Preview abstract In this paper we share findings from our effort towards building practical machine translation (MT) systems capable of translating across over one thousand languages. We describe results across three research domains: (i) Building clean, web-mined datasets by leveraging semi-supervised pre-training for language-id and developing data-driven filtering techniques; (ii) Leveraging massively multilingual MT models trained with supervised parallel data for over $100$ languages and small monolingual datasets for over $1000$ languages to enable translation for several previously under-studied languages; and (iii) Studying the limitations of evaluation metrics for long tail languages and conducting qualitative analysis of the outputs from our MT models. We hope that our work provides useful insights to practitioners working towards building MT systems for long tail languages, and highlights research directions that can complement the weaknesses of massively multilingual pre-trained models in data-sparse settings. View details
    FLEURS: Few-shot Learning Evaluation of Universal Representations of Speech
    Alexis Conneau
    Simran Khanuja
    Yu Zhang
    Siddharth Dalmia
    Clara Rivera
    IEEE Spoken Language Technology Workshop (SLT) (2022)
    Preview abstract We introduce FLEURS, the Few-shot Learning Evaluation of Universal Representations of Speech benchmark. FLEURS is an n-way parallel speech dataset in 102 languages built on top of the machine translation FLoRes-101 benchmark, with approximately 12 hours of speech supervision per language. FLEURS can be used for a variety of speech tasks, including Automatic Speech Recognition (ASR), Speech Language Identification (Speech LangID), Translation and Retrieval. In this paper, we provide baselines for the tasks based on multilingual pre-trained models like mSLAM. The goal of FLEURS is to enable speech technology in more languages and catalyze research in low-resource speech understanding. View details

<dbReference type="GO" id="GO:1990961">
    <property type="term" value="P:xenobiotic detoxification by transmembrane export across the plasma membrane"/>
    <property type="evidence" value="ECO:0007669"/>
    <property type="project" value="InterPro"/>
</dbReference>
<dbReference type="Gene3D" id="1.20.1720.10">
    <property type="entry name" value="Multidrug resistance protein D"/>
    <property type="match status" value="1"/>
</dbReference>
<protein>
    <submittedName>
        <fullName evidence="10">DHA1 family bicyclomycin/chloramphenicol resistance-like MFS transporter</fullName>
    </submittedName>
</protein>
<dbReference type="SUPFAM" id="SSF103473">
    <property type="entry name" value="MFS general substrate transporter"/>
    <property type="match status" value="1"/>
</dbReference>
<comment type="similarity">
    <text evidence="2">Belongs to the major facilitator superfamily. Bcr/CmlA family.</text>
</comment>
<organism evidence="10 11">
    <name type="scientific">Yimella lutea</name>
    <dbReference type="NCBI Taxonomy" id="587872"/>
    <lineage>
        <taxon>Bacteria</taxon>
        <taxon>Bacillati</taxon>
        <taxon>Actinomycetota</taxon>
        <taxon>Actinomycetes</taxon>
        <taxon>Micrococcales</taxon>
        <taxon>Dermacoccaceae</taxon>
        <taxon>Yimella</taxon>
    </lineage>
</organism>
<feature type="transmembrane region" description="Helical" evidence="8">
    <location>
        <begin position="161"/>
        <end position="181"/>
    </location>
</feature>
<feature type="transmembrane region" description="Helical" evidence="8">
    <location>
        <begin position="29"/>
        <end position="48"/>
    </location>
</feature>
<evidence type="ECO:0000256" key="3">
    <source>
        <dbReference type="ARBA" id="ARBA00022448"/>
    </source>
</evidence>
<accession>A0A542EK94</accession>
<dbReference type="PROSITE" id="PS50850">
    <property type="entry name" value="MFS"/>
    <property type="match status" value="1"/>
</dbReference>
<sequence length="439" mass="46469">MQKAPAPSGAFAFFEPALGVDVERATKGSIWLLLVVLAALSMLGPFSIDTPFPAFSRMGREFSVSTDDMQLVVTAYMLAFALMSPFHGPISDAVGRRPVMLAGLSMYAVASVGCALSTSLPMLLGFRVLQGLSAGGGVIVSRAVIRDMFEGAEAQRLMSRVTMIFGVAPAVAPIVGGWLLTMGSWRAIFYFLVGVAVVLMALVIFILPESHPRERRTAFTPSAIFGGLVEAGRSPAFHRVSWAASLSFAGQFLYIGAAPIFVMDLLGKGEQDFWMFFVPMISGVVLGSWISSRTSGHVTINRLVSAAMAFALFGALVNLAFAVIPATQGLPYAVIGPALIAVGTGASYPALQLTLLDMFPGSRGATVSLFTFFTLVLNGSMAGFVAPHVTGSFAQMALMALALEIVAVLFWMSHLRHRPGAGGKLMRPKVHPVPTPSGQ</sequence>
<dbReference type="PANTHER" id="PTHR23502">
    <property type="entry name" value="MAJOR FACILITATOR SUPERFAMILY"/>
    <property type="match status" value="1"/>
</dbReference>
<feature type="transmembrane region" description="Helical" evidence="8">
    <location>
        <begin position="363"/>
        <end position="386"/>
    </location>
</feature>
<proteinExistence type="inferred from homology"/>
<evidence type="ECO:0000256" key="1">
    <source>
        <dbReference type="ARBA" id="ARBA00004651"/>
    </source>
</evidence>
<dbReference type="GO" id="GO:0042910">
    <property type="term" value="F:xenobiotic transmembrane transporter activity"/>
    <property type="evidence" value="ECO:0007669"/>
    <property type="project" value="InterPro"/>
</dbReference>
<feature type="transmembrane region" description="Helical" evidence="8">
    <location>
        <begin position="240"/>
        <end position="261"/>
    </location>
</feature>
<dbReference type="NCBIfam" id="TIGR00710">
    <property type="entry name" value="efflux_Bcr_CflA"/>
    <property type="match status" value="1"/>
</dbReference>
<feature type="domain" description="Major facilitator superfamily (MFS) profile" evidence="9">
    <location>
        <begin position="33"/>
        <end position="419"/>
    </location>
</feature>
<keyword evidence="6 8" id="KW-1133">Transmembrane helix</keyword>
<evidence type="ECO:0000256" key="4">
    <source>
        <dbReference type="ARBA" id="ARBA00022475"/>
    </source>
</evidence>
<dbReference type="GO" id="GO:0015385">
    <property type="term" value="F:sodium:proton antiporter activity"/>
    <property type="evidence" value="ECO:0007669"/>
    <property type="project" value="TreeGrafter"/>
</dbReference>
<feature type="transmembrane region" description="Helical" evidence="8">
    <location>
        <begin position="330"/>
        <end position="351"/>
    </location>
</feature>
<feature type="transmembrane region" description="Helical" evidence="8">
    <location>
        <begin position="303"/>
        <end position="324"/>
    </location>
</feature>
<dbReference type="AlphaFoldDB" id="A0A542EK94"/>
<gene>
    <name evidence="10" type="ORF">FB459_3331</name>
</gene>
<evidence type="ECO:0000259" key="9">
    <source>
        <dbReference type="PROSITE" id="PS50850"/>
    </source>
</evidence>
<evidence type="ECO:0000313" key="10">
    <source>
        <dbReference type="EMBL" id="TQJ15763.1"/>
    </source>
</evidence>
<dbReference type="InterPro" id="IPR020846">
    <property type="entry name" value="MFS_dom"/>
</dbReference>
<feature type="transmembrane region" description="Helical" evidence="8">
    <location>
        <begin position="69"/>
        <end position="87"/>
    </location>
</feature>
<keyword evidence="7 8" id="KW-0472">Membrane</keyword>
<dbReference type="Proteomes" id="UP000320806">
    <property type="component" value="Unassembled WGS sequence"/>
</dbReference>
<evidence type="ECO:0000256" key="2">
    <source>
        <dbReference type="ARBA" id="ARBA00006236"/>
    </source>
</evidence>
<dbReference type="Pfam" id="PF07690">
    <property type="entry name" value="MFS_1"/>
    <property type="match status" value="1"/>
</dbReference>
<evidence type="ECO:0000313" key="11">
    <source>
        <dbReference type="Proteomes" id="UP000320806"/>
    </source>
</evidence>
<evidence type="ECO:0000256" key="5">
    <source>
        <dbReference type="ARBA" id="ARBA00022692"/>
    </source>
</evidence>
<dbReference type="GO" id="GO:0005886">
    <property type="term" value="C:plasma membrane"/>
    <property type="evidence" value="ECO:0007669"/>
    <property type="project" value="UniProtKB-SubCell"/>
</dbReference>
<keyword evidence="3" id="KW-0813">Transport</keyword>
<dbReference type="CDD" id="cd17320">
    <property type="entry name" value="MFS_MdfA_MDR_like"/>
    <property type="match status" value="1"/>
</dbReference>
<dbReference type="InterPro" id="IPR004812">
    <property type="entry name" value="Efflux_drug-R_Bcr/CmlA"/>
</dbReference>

Mind the GAP: A Balanced Corpus of Gendered Ambiguous Pronouns
    Transactions of the Association for Computational Linguistics, vol. 6 (2018), pp. 605-618
    Preview abstract Coreference resolution is an important task for natural language understanding, and the resolution of ambiguous pronouns a longstanding challenge. Nonetheless, existing corpora do not capture ambiguous pronouns in sufficient volume or diversity to accurately indicate the practical utility of models. Furthermore, we find gender bias in existing corpora and systems favoring masculine entities. To address this, we present and release GAP, a gender-balanced labeled corpus of 8,908 ambiguous pronoun–name pairs sampled to provide diverse coverage of challenges posed by real-world text. We explore a range of baselines that demonstrate the complexity of the challenge, the best achieving just 66.9% F1. We show that syntactic structure and continuous neural models provide promising, complementary cues for approaching the challenge. View details